The buying experience increasingly depends on the interaction between the person and the point of sale environment, but it is not just the atmosphere that stimulates the impulsive behavior of the consumer. The sensory and psychological factors associated with the type of products, the knowledge about them and brand loyalty, often end up overlapping the importance attributed to the physical environment (Platania et al., 2016).
The impulse buying causes an emotional lack of control generated by the conflict between the immediate reward and the negative consequences that the purchase can originate, which can trigger compulsive behaviors that can become chronic and pathological (Pandya and Pandya, 2020).
Sohn and Ko (2021), argue that although all impulse purchases can be considered as unplanned, not all unplanned purchases can be considered impulsive. Unplanned purchases can occur, simply because the consumer needs to purchase a product, but for whatever reason has not been placed on the shopping list in advance. This suggests that unplanned purchases are not necessarily accompanied by the urgent desire that generally characterizes impulse purchases.
The impulse purchases arise from sensory experiences (e.g., store atmosphere, product layout), so purchases made in physical stores tend to be more impulsive than purchases made online. This type of shopping results from the stimulation of the five senses and the internet does not have this capacity, so that online shopping can be less encouraging of impulse purchases than shopping in physical stores (Moreira et al., 2017).
Researches developed by Aragoncillo and Orús (2018) reveal that 40.0% of consumers spend more money than planned, in physical stores compared to 25.0% in online purchases. This situation can be explained by the fact that consumers must wait for the product to be delivered when they buy online and this time interval may make impulse purchases unfeasible.
Following the logic of Platania et al. (2017) we consider that impulse buying takes socially accepted behavior to the extreme, which makes it difficult to distinguish between normal consumption and pathological consumption. As such, we believe that compulsive buying behavior does not depend only on a single variable, but rather on a combination of sociodemographic, emotional, sensory, genetic, psychological, social, and cultural factors. Personality traits also have an important role in impulse buying. Impulsive buyers have low levels of self-esteem, high levels of anxiety, depression and negative mood and a strong tendency to develop obsessive-compulsive disorders. However, it appears that the degree of uncertainty derived from the pandemic that hit the world and the consequent economic crisis, seems to have changed people's behavior toward a more planned and informed consumption (Sheth, 2020).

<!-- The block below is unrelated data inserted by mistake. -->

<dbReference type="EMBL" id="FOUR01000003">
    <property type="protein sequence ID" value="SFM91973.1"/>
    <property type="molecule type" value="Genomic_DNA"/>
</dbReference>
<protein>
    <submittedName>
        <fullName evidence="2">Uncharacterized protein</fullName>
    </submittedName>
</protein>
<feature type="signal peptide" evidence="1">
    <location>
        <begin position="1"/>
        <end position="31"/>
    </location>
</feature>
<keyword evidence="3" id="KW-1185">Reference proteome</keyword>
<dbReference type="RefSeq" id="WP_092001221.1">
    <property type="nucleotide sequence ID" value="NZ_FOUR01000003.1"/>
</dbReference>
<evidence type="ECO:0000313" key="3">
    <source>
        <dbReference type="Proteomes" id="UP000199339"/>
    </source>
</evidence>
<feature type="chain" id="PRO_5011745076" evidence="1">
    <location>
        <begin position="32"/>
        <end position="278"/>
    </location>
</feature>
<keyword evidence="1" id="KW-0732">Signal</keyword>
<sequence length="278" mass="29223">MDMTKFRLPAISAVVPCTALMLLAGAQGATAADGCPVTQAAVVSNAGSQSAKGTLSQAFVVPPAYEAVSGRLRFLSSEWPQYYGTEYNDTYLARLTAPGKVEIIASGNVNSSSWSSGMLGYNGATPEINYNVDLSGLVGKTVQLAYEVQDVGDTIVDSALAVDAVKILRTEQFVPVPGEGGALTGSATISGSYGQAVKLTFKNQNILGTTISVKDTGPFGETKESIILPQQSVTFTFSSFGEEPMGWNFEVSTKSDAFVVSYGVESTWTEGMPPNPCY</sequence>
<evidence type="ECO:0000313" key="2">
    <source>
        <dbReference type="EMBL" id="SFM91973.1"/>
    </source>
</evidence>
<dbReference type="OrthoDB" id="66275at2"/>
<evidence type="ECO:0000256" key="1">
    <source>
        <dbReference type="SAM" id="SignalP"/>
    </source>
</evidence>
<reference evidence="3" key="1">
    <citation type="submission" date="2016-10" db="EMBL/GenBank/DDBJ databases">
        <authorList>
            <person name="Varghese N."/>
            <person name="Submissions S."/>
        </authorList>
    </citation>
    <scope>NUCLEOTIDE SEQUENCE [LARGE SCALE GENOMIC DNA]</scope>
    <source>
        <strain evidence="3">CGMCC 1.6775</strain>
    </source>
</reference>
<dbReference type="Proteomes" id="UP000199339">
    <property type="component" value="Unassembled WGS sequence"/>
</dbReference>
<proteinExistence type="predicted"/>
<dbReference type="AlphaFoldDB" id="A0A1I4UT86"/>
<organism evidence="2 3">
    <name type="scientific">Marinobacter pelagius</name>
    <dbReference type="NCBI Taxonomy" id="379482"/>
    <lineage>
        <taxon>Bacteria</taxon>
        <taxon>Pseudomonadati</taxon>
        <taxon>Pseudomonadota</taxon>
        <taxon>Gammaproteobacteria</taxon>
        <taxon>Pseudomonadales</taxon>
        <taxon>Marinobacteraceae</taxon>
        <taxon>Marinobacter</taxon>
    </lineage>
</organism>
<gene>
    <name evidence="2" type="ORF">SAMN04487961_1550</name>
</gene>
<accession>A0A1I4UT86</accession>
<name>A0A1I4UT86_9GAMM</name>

All authors listed have made a substantial, direct and intellectual contribution to the work, and approved it for publication.
Conflict of Interest
The authors declare that the research was conducted in the absence of any commercial or financial relationships that could be construed as a potential conflict of interest.
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Keywords: consumer behavior, purchase intention, impulse purchase, emotional influences, marketing strategies
Citation: Rodrigues RI, Lopes P and Varela M (2021) Factors Affecting Impulse Buying Behavior of Consumers. Front. Psychol. 12:697080. doi: 10.3389/fpsyg.2021.697080
Received: 19 April 2021; Accepted: 10 May 2021;
Published: 02 June 2021.
Edited by:Giuseppe Santisi, University of Catania, Italy
Reviewed by:Massimiliano Barattucci, University of eCampus, Italy
Rita Zarbo, Kore University of Enna, Italy
Copyright © 2021 Rodrigues, Lopes and Varela. This is an open-access article distributed under the terms of the Creative Commons Attribution License (CC BY). The use, distribution or reproduction in other forums is permitted, provided the original author(s) and the copyright owner(s) are credited and that the original publication in this journal is cited, in accordance with accepted academic practice. No use, distribution or reproduction is permitted which does not comply with these terms.
*Correspondence: Rosa Isabel Rodrigues, email@example.com